For example, the apparently natural choice of focus for the UML modeling itself would seem to be Enterprise Architect (EA) because of its strong presence in OpenEdge sites now using UML. But, EA has no Action Language and its MDA translation capabilities do not appear to have been robustly tested in similar scope endeavors, although it is believed that Progress Professional Services has done some work which should be considered. Also, while EA has an Eclipse interface, it is not an Eclipse hosted tool, which limits the degree of integration with OpenEdge Architect (OEA). This suggests that an Eclipse-based tool may be worth considering since good integration may trump established market share, particularly considering that the number of existing EA users in the OpenEdge world is apparently not particularly large.
Another interesting question is whether one tries to build on the MDA capabilities in an existing UML tool or considers technology specifically directed at Model-to-Code translation. I’m not sure that any UML tool has an Action Language standard, which implies a rather large investment in new technology development up front. Whereas, if one were to use an existing translation engine one might be able to shortcut that development considerably. In addition to accelerated development, use of a developed tool might substantially enhance the quality and power of the result through such features as tools for model checking and for actual execution of models, a sort of very high level debugger.
In particular, it may be possible to further accelerate development by using one of the packages in the selected translation tools for another language such as Java. While there are clearly going to be places where the ABL implementation will differ substantially from the Java implementation and even the packaging will change, the existing implementation will provide a map on to the model elements which need consideration and guidance for how that mapping turns into language elements in a known language. In many cases, the change is likely to be more in the text produced than in the mapping.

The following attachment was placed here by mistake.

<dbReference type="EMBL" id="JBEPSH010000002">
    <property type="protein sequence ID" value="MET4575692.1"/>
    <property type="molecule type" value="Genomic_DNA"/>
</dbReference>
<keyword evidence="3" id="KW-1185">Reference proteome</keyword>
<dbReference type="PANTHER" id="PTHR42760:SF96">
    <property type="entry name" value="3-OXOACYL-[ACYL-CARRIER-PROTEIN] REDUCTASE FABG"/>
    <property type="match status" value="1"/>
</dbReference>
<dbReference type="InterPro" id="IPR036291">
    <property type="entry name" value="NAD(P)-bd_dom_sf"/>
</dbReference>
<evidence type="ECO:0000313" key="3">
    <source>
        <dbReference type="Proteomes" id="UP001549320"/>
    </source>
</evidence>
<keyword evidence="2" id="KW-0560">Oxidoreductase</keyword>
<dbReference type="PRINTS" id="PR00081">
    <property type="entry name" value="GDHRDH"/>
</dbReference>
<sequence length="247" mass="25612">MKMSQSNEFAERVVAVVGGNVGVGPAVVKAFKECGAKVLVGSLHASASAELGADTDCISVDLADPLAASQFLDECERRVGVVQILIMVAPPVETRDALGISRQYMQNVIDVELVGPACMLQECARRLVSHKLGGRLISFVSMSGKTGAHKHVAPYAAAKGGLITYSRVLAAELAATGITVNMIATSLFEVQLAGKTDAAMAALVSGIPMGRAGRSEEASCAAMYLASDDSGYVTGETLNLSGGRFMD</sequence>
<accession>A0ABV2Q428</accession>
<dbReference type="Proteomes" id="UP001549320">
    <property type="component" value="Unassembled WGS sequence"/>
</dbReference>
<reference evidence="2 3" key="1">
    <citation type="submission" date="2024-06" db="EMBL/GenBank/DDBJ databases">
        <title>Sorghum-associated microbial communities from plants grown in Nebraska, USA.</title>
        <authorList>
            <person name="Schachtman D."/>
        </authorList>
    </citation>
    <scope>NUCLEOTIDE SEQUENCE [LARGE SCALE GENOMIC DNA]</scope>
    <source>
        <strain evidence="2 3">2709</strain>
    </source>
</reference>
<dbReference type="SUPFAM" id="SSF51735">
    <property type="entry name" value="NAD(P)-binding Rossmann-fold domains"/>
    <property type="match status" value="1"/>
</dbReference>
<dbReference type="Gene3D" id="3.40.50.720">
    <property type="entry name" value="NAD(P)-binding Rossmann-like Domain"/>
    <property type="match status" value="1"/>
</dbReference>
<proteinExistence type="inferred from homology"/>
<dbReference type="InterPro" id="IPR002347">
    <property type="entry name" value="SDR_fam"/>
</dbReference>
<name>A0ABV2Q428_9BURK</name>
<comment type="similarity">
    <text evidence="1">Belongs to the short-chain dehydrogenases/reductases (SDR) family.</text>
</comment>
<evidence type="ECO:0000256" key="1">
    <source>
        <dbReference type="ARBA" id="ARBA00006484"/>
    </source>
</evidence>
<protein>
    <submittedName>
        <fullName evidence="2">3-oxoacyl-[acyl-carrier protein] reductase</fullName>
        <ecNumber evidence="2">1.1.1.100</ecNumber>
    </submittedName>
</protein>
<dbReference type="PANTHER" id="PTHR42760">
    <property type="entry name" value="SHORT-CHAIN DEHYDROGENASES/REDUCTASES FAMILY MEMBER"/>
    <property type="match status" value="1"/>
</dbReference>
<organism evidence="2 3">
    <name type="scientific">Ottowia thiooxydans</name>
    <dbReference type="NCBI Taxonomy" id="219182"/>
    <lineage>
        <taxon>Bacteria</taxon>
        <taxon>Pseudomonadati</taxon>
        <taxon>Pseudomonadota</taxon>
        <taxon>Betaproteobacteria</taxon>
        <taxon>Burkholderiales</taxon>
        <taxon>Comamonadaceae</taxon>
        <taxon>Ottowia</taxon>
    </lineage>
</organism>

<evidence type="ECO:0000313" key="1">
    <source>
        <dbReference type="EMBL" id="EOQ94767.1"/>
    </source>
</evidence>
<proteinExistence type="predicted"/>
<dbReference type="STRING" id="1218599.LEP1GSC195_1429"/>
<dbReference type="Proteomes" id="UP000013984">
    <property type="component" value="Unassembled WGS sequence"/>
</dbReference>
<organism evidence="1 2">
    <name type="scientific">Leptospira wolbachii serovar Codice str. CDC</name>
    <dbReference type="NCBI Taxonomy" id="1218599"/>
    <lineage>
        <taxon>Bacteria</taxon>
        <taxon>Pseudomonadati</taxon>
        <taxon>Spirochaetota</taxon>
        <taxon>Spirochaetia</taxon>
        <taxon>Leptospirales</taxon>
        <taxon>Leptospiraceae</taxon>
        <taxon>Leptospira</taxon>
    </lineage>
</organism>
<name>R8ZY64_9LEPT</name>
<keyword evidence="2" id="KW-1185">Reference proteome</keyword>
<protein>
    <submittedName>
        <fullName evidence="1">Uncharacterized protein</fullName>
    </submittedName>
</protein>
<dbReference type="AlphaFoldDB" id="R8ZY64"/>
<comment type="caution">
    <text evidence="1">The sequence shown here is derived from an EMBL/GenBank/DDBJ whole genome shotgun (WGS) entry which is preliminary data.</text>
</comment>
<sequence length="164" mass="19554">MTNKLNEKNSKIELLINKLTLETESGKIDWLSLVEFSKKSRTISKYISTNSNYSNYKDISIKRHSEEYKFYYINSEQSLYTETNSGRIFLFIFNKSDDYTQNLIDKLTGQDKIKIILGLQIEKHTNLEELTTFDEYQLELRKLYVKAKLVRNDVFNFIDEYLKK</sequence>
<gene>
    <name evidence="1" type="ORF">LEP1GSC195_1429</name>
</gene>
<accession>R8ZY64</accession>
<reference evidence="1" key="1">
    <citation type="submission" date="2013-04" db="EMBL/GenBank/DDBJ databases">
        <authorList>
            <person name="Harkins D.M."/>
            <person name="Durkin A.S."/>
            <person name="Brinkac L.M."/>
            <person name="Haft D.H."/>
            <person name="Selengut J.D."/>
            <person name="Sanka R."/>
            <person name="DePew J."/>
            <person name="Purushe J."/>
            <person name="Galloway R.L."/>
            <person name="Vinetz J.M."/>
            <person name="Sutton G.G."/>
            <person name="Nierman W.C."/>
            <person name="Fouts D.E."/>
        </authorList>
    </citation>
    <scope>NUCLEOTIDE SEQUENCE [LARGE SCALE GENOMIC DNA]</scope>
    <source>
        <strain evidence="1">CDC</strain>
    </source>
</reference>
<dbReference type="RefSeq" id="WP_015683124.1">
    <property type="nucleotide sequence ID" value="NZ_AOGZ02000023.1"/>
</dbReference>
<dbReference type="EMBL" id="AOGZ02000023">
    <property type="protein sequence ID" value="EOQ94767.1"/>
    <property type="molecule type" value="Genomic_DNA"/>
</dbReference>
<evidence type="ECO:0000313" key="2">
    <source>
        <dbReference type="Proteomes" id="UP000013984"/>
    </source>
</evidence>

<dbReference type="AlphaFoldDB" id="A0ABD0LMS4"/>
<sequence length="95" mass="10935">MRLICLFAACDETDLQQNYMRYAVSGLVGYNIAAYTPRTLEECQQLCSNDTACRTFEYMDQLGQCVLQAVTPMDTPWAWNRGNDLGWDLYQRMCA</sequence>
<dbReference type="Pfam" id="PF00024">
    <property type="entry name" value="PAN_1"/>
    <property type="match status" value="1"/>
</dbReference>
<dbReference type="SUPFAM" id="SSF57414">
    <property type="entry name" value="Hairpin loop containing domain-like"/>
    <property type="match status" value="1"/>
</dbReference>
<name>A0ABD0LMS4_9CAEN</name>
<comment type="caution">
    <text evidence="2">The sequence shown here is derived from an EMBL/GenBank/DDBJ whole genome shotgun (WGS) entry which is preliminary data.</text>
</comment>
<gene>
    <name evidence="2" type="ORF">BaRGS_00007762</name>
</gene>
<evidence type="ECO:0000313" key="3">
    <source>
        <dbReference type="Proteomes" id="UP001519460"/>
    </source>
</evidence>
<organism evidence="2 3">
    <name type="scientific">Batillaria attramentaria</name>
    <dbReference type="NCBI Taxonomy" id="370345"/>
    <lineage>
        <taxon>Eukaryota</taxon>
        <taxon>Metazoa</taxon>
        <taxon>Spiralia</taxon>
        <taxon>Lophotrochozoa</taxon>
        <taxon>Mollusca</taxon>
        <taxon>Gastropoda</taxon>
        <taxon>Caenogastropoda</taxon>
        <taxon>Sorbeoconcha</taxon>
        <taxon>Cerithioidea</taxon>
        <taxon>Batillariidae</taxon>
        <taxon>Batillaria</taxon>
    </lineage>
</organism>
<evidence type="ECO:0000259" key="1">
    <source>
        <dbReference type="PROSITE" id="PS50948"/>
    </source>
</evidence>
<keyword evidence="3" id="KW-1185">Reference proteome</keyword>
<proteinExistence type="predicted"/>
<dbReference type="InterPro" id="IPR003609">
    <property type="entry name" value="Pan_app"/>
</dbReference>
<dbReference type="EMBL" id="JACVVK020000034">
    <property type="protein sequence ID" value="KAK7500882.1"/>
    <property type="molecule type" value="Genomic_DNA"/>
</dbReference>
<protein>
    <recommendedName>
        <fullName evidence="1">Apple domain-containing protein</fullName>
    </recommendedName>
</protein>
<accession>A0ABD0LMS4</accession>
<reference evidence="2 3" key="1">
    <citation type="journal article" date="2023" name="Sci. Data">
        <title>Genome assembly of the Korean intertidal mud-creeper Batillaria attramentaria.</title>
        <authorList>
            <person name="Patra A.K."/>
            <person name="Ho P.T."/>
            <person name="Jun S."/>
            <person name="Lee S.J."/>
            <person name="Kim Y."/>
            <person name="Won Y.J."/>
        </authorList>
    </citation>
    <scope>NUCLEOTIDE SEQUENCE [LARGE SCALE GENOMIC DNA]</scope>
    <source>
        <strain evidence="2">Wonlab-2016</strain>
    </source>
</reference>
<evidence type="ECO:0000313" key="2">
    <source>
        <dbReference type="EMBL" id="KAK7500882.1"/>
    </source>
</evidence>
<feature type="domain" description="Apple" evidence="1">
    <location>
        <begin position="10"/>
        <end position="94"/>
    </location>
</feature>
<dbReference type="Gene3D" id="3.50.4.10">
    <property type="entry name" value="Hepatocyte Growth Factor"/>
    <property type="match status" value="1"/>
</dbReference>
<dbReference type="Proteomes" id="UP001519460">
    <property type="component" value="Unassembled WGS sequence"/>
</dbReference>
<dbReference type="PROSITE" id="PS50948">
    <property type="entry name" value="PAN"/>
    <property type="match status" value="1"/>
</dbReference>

Model-to-Code, Model-to-Model, and Code-to-Model
The primary focus for achieving higher levels of productivity in ABL is Model-to-Code. But, one has to recognize that, as such, it is primarily of use for new development, i.e., contexts in which it is possible to start with use cases and requirements and work toward code which will implement those use cases and requirements. In this process, there are some obvious opportunities for Model-to-Model transformations as well, such as converting an evolved domain model diagram into a class diagram. However, one also has to recognize that there is a great deal of ABL code already in the world and that most of that is not even object-oriented and thus has a somewhat imperfect relationship to even the most concrete aspects of UML.
There are essentially two different routes one could take in trying to deal with existing code and a migration toward a Model-to-Code environment. One route is to approach the problem as a modernization effort, i.e., one in which one will attempt to create a model from the existing code, modify that model to make it suitable for modern development, and then generate code from that model to create the new application. This approach will produce the best ultimate code and the best environment for on-going development, but it is also labor intensive and thus expensive.